On that afternoon, residents of Sarasota, FL, had a unique opportunity to learn about maternal health care issues and available resources in Sarasota County, Florida, and the U.S.—and about 250 of them took advantage of that opportunity.

Starting at 3:00 p.m. and for two hours afterwards, Laura Gilkey, vice-president, Florida Friends of Midwives, and I presented a top-notch panel of experts on Maternal Health Care in the 21st Century: Sarasota and Beyond in the ballroom of the Sarasota Hyatt Regency. Our panelists were: Ina May Gaskin, the most renowned midwife in the United States; Dr. Washington Hill, Maternal-Fetal Medicine Director, Sarasota Memorial Hospital; Jennifer Highland, executive director, Healthy Start Coalition of Sarasota County; and Representative Keith Fitzgerald, who represents Sarasota in the Florida House of Representatives. The panel was moderated by Kelly Kirschner, vice-mayor of Sarasota.

After the formal presentations, there was a question-and-answer period followed by refreshments. Available to all attendees was a 28-page Program and Resource Guide containing a glossary of terms, a listing of resources available in Sarasota, a list of people with expertise available at the program, and a list of recommended readings. Our program was sponsored by the Sarasota-Manatee chapter of NOW (National Organization for Women), SCSW (Sarasota Commission on the Status of Women), and FFOM (Florida Friends of Midwives). All at no cost to the attendees. That was made possible by the generous donations in money and in-kind by Sarasota businesses, organizations, and individuals.

Laura and I made this educational program available because the U.S. ranks 35th in maternal mortality and 33rd in infant mortality in the world. The U.S. spends more money on mothers’ health than any other nation in the world, yet in America women are more likely to die during childbirth than they are in most other developed countries.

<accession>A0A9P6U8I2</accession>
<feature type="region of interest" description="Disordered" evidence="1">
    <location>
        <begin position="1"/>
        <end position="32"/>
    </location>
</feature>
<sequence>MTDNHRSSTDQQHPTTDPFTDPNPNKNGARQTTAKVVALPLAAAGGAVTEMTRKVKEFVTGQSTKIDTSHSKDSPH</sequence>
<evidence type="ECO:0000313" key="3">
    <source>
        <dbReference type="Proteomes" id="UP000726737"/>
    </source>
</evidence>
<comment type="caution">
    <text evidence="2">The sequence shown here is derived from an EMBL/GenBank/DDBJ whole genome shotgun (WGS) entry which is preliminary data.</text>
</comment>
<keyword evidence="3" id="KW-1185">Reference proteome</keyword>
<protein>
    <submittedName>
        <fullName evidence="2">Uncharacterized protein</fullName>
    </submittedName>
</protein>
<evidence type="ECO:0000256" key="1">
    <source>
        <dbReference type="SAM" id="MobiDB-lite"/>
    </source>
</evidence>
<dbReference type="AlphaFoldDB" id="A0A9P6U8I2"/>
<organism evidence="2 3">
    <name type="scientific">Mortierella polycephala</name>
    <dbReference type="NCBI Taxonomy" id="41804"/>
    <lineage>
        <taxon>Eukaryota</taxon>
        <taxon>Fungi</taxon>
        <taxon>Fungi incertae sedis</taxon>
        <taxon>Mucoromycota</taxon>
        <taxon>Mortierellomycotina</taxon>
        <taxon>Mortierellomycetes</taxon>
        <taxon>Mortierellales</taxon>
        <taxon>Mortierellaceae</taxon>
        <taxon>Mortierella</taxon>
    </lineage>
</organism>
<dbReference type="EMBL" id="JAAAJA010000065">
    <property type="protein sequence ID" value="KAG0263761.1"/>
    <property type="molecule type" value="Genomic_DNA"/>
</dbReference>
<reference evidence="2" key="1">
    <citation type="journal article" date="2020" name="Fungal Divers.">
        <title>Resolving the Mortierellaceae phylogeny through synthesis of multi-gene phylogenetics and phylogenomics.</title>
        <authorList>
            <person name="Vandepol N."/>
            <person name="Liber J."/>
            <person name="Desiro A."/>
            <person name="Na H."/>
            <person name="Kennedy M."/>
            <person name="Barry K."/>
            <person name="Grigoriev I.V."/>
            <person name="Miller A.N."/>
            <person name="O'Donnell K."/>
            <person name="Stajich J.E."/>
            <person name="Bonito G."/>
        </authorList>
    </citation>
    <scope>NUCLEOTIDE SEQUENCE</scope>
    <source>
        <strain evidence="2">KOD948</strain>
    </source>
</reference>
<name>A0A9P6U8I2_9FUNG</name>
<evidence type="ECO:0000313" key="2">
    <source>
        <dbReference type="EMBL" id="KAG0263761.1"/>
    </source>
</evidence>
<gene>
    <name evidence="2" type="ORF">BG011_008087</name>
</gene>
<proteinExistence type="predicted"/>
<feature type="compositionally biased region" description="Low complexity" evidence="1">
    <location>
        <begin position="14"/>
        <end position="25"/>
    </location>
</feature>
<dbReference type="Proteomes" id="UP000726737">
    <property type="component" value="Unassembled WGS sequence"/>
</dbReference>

We learned a great deal from our panelists. We learned about the problems caused by women in poor health, and those who are smokers, alcoholics, and drug addicts, becoming pregnant. We learned about the problems caused by induced labor and the performance of unnecessary Cesarean sections. We learned that statistics and other information on the incidence of induced labor, the rate of Cesareans, and maternal deaths in our community by obstetrician and hospital are not readily available. We learned about the success of special interest groups in preventing the passage of needed legislation in the Florida Legislature and the U.S. Congress. We learned about the system of postnatal care in The Netherlands where every new mother in the first eight to ten days after the birth of her baby is entitled to the services of an assistant, who will aid in the recovery of the mother and provide her with advice and assistance to care for her newborn. We learned that the maternal death rate in the US has not gone down since 1982 and the rate for African-American women has been three to four times higher than for whites since 1940.

As if to point up the timeliness of our program, two days later, on November 3, The New York Times published an article entitled “Premature Births Worsen US Infant Death Rate.” The article referred to the fact that about 1 in 8 U.S. births are premature and that early births are much less common in most of Europe. Among the reasons given for the high rate of prematurity in the U.S. were some of the very reasons discussed by our panelists, including the induction of labor and the overuse of C-sections.

Because of what we’ve learned, Laura and I now plan to build on this panel discussion and form an advocacy group to address these issues for Sarasota County, Florida, and the U.S. We welcome participation by anyone interested in working with us to achieve the goal of a healthy mother and a healthy baby in the case of every pregnancy.

Sonia Pressman Fuentes
e-mail: spfuentes@comcast.net
website: http://www.erraticimpact.com/fuentes